This data set contains stacked detection matrices for 28 recorded mammal species across 115 sampling locations at the Stability of Altered Forest Ecosystems (SAFE) project site located in Sabah, Malaysian Borneo. Information for each camera trap sampling location, including spatial information and sampling effort is included. Data were collected in order to determine the contribution of carbon-based policies to biodiversity conservation in agricultural land-use mosaics. These data are essential to the development of the occupancy detection matrix. Data were collected in 2015 during a project which was included in the NERC Human-modified tropical forest (HMTF) Programme.
Format of the dataset : Comma-separated values (CSV)
You must cite: Deere, N.J.; Guillera-Arroita, G.; Baking, E.L.; Bernard, H.; Pfeifer, M.; Reynolds, G.; Wearn, O.R.; Davies, Z.G.; Struebig, M.J. (2017). Mammal detection data for the SAFE project site, Sabah, Malaysian Borneo, 2015 [HMTF]. NERC Environmental Information Data Centre. https://doi.org/10.5285/62774180-ae72-4873-9482-e8be3935f533
Remotely-operated digital cameras (HC500 Hyperfire, Reconyx, Wisconsin, U.S.A.) were deployed at 130 locations across the 203 landscape between May and September 2015. These locations were separated by a mean distance of 1.4 km and distributed across an elevational gradient (mean=376 m.a.s.l.; range=64-735 m.a.s.l.). Accounting for theft, vandalism and malfunction, data were retrieved from 120 locations. Sampling was stratified within four broad habitat classes to capture the heterogeneity of the landscape: continuous logged forest, highly disturbed forest, isolated forest remnants and oil palm plantations. Due to the number of cameras available, data collection was completed over two rotations, each comprising 65 locations. Single units were deployed for 42 consecutive nights per location, yielding a total survey effort of 4,669 camera nights. Cameras were positioned at a standardised height of 30cm, on low resistance travel routes (e.g. riparian areas, logging roads, skid trails) and off-trail to account for inter- and intra-specific differences in habitat use.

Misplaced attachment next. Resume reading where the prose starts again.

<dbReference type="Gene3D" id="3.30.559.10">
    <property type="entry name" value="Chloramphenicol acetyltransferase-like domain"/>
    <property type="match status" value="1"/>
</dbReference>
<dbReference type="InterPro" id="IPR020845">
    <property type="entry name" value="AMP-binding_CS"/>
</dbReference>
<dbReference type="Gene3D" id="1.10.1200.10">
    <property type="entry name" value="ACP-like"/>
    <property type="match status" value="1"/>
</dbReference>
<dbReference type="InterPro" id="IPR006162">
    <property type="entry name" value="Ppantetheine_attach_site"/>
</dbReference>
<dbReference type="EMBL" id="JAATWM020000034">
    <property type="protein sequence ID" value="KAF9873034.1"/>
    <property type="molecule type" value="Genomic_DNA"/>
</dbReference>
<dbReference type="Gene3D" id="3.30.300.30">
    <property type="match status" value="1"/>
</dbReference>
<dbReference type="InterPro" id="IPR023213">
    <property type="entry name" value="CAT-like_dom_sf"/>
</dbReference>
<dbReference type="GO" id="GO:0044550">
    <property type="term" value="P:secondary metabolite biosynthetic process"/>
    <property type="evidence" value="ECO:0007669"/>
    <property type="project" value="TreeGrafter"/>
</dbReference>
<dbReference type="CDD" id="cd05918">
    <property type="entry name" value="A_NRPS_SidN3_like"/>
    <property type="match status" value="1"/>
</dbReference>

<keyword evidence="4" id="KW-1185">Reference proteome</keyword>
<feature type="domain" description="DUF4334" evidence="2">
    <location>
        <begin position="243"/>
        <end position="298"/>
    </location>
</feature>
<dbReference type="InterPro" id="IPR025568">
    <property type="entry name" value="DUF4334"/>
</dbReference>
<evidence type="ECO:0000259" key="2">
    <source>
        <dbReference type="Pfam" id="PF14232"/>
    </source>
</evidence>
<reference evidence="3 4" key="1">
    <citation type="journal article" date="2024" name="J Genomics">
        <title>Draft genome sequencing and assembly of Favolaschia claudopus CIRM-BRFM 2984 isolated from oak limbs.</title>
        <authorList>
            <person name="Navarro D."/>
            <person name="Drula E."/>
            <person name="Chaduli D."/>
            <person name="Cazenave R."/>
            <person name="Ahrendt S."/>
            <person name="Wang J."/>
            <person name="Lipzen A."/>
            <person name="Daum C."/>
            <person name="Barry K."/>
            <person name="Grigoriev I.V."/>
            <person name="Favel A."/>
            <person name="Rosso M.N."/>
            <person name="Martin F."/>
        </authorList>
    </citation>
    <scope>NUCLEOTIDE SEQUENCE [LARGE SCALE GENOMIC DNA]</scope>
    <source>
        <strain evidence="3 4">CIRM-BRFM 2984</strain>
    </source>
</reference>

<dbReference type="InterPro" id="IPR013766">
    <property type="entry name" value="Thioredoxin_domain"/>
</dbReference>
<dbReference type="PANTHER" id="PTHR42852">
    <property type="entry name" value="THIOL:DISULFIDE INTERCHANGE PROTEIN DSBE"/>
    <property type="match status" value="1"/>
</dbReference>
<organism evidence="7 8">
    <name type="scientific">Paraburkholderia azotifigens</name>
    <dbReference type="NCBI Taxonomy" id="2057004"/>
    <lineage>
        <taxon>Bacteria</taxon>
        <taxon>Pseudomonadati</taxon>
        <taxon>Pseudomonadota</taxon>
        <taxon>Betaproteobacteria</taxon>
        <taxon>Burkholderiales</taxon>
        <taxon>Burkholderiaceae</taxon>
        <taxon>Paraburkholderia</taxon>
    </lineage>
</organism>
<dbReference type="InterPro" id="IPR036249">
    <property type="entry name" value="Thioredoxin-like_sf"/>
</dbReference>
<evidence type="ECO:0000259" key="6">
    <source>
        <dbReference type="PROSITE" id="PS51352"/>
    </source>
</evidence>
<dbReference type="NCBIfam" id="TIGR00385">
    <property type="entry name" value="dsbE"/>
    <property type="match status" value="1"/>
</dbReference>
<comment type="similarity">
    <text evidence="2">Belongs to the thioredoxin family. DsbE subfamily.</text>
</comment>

Prior to analyses, all images that could not be identified to species level were discarded (blurred images and photos of non-target species, equating to 17.6% of data). A detection matrix was developed for each species, whereby 42-day sampling periods were divided into six, seven-day temporal replicates. Any camera site active for fewer than seven days was excluded from analysis, leaving 115 analytical units each with 2-6 replicates. The detection matrices denote species presence ('1'), absence ('0') or camera trap malfunction ('NA') during each sampling interval.
During deployment, GPS coordinates of the specific site were documented. During the processing of camera trap data we further documented the exact date and time for deployment, collection or failure in the event of malfunction. These data were used to provide an indication of sampling effort.
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